The Middle Passage I

Kou woke as the sunlight streamed through the slightly open curtains. She opened her eyes to the voluminous pillows stuffed with duck feathers. Her body was the center of attention in the stark room. The room was stripped of color yet still had depth; the sheets, ottoman, bed, marble floor and dresser were all varying shades of white that bounced the sunlight unto anything of color. As she turned over,  a rare groan escaped her lips; the coffee brown skin on her back was covered from neck to waist in an even darker ink that was still healing. The story it told was surprisingly completed in one sitting, the priests who did the inking took turns as she lay face down on the mat, not uttering a sound. Saye, her twin, sat on a stool above her and offered sips of water and bits of rice bread to keep up her strength. He had traded places with her, as his tattoo was done only a week prior. Kou was meant to rule and flinching while the history of her people was inked unto her skin would send the wrong message.

She walked towards the ottoman and picked up her cotton training pants and shirt that were wrinkled from spending the night on the floor. Her unruly curls were a battle she never won, and so she let it fall as it wanted and headed out the door. Comforting silence greeted her when she walked through her wing of the Palace, the hustle and bustle of servants were left to Saye’s and her mother’s wings. As she made her way towards the dome at the center of the palace, the sounds of pots banging and of pine brooms scraping against the already pristine floors made their way to her.

Even though she continuously told them not to, the servants still did the traditional kneel when they greeted her, she stopped telling them a long time ago that it wasn’t necessary. It was tradition, and there was no way they would look the next Queen, the next mother of the Mano clan, in the eye while uttering a greeting. She nodded as each of them knelt and continued into the red earth palace yard. On the right side of the yard were the Water gardens, where every tropical fruit the West African soil had to offer, grew. At its middle were the colossal bathing pools where she played with her cousins and brother as a child. Towards the far left of the yard were the training pits. From a distance, she could see Gonlekpei going through his morning drill. Although his hair had begun to gray long before Kou started to train, he still woke before dawn each morning and bested her every time they sparred.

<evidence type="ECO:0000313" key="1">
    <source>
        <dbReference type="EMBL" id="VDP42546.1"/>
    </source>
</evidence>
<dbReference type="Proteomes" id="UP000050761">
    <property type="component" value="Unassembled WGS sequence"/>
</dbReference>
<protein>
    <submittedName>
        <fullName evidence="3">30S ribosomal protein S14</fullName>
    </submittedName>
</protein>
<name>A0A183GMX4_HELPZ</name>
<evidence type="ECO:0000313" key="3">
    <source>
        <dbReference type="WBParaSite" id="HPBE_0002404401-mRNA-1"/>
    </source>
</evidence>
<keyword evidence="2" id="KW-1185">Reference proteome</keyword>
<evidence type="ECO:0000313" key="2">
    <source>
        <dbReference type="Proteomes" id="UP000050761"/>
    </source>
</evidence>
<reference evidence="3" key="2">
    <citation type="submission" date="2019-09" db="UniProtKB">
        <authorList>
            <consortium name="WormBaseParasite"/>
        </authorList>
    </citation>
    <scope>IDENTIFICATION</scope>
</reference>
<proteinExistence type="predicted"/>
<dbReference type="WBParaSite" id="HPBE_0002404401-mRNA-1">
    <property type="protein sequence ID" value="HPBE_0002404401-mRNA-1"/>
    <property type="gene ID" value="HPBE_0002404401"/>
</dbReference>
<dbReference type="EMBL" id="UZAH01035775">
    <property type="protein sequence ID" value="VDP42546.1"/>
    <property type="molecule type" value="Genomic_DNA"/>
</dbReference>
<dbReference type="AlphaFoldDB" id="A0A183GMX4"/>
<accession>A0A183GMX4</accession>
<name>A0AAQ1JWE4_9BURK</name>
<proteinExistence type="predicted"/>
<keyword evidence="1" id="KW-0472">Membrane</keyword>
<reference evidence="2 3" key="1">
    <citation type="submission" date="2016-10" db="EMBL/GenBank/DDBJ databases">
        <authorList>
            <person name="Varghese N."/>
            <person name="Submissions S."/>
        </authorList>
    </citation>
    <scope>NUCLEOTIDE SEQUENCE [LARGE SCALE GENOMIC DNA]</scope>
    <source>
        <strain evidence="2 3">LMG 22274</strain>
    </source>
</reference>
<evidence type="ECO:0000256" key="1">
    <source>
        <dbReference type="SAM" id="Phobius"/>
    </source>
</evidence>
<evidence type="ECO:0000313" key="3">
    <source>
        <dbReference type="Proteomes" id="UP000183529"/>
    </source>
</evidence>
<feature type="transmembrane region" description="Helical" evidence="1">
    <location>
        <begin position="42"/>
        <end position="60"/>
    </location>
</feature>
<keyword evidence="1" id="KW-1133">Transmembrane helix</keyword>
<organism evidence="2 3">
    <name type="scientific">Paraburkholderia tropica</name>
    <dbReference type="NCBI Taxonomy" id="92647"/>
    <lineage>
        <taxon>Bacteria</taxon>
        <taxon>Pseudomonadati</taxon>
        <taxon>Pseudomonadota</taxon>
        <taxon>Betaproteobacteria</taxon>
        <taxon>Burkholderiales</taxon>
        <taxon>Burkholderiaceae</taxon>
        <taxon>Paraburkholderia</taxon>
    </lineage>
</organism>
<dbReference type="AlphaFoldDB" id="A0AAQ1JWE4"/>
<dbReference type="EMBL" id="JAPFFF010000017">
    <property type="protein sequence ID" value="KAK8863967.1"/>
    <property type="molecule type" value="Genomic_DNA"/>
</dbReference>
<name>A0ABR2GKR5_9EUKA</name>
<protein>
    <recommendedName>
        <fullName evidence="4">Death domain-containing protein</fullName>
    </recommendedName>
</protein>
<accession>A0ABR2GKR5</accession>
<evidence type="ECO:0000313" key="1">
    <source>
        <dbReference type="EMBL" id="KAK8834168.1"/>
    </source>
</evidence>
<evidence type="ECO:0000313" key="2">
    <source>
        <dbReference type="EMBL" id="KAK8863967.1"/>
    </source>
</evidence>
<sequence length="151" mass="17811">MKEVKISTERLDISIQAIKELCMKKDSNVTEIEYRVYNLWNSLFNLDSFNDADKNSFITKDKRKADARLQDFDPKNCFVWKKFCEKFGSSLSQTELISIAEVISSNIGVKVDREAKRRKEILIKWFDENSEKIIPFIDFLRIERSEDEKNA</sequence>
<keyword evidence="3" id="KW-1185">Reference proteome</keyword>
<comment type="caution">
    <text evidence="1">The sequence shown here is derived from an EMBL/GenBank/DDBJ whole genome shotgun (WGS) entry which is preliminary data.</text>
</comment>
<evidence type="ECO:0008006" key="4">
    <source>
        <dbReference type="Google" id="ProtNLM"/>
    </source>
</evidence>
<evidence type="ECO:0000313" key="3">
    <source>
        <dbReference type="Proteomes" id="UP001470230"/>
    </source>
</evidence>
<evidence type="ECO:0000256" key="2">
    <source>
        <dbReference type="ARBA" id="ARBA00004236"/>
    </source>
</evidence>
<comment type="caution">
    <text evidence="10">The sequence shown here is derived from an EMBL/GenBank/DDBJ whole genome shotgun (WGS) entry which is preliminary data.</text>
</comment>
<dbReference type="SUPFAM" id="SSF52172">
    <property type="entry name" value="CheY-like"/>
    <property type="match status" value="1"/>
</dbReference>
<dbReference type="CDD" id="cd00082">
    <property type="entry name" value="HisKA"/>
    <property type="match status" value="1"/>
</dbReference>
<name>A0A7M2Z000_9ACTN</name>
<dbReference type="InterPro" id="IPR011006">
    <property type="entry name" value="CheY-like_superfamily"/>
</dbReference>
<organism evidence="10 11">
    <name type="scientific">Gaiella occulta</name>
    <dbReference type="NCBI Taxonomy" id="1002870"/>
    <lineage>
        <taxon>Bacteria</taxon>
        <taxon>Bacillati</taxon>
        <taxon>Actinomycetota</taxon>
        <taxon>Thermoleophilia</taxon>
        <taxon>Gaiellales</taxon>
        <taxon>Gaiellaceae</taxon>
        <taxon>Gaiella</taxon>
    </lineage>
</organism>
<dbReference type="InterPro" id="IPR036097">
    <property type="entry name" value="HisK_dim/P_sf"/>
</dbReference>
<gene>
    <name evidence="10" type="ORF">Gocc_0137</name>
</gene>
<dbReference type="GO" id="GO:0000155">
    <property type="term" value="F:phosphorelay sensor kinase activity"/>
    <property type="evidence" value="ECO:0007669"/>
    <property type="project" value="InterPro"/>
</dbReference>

Gonlekpei always self-trained with two spears. As he saw her approach, he threw her a standard metal spear and lunged at her. She grabbed the spear and hastily spun into a defensive pose, just barely protecting her raw shoulders. She swiped low, trying to get him to the floor, but even before she released her attack, she knew it wasn’t going to be that easy. They continued for several minutes with Gonlekpei attacking, and Kou barely blocking and counter-attacking. The pit filled with more soldiers, both women, and men, but she barely noticed the clang of their steel. When she finally saw an opening, she lunged with the tip of her spear, but he turned at the last-minute.

“I don’t know why you try every morning just to lose every morning,” Saye’s voice greeted her. She turned to face him, and Gonlekpei knocked her to the red earth. A cackling laugh escaped his throat.

“That was cheating!” she lashed out.

“The white people don’t follow our rules. That is why we keep losing members of the ocean tribe. They strike when you’re weak and occupied. To keep the tribe safe, you have to be on guard at all times.”

“Well,” Saye started as he moved toward his twin to help her up. “You don’t have to train you know; you can always rule from the council rooms while I fight our tribe’s wars.”

“And let you have all the fun? I’ll face an army of white men all by myself with a broomstick before I set the Mano women fifty years back by being a glorified piece of furniture.”

…part 1 of 3; to be continued.


Authored by Whitney Okujagu

Featured image by LiGerian Optics


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